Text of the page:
Bassil said that “one third of the budget deficit comes from Electricite Du Liban (EDL).” The deficit reached “$1 billion in 2009 and $1.8 billion in 2008,” he said.
In comparison, total investments in the sector over the 1992-2008 period reached only $1.55 billion. “How do you expect EDL to fully operate when investments in the power sector are almost absent?” Bassil said.
Bassil said that the technical side in the electricity sector is appalling and is further deteriorating. “Until today we do not own a control center to monitor actual production and demand, and we only depend on the expertise of employees and workers.”
Bassil said that Lebanon currently produces and imports 1800 megawatts of electricity while it needs 2400 megawatts annually. He said that power-demand is growing at an annual rate of seven to eight percent.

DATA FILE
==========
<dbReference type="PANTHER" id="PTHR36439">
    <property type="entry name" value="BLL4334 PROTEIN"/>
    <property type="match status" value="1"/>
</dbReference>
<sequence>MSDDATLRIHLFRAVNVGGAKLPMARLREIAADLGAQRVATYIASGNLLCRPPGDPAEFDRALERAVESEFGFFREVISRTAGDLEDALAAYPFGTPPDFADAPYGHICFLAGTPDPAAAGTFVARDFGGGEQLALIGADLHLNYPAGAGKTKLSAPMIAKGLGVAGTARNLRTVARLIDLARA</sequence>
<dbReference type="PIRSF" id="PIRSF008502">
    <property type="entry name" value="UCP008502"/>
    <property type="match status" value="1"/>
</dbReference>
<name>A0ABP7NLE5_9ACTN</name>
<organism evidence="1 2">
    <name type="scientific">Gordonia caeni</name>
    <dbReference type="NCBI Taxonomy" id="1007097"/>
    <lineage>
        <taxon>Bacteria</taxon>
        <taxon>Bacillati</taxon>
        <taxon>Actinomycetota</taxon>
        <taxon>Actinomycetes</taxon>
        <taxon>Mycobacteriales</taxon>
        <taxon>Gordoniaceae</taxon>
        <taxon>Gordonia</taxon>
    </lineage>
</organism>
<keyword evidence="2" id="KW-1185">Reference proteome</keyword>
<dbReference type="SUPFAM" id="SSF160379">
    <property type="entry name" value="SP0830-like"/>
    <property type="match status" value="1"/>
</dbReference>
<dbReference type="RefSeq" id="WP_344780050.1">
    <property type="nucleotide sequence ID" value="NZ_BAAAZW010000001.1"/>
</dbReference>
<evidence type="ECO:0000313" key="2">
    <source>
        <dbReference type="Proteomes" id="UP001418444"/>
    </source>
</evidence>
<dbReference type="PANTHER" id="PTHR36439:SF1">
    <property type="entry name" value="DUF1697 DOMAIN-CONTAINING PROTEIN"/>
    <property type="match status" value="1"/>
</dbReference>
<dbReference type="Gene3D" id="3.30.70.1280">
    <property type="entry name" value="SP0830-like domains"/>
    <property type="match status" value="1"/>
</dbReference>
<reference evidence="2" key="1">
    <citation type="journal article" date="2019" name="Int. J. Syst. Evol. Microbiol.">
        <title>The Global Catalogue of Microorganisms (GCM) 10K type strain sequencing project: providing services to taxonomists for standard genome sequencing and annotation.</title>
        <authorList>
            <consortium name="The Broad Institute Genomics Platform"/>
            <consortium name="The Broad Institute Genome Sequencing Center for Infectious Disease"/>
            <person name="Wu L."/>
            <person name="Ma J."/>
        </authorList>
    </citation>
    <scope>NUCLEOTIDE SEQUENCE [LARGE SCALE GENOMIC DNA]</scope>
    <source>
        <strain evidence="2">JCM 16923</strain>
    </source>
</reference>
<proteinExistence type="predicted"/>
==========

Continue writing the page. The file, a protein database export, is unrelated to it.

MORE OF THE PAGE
Bassil said that the "the waste in the generated energy due to transport and distribution is at 15 percent, ahead the global average of seven to eight percent due to the poor and ageing networks. “This costs the Treasury $118 million per annum," he said.
He said that “the waste due to the theft of electricity is estimated at about 20 percent and costs the Treasury $156 million per annum” while losses due to unpaid bills are about five percent, he said.
EDL currently employs a staff of 1,930 full-time employees while it needs “5,027 employees to operate normally.” This means the company is still in need to fill the gap of 3,097 employees, Bassil said. Also, the company losses eight percent of its staff annually as between 120 to 150 employees reach the retirement age, he said.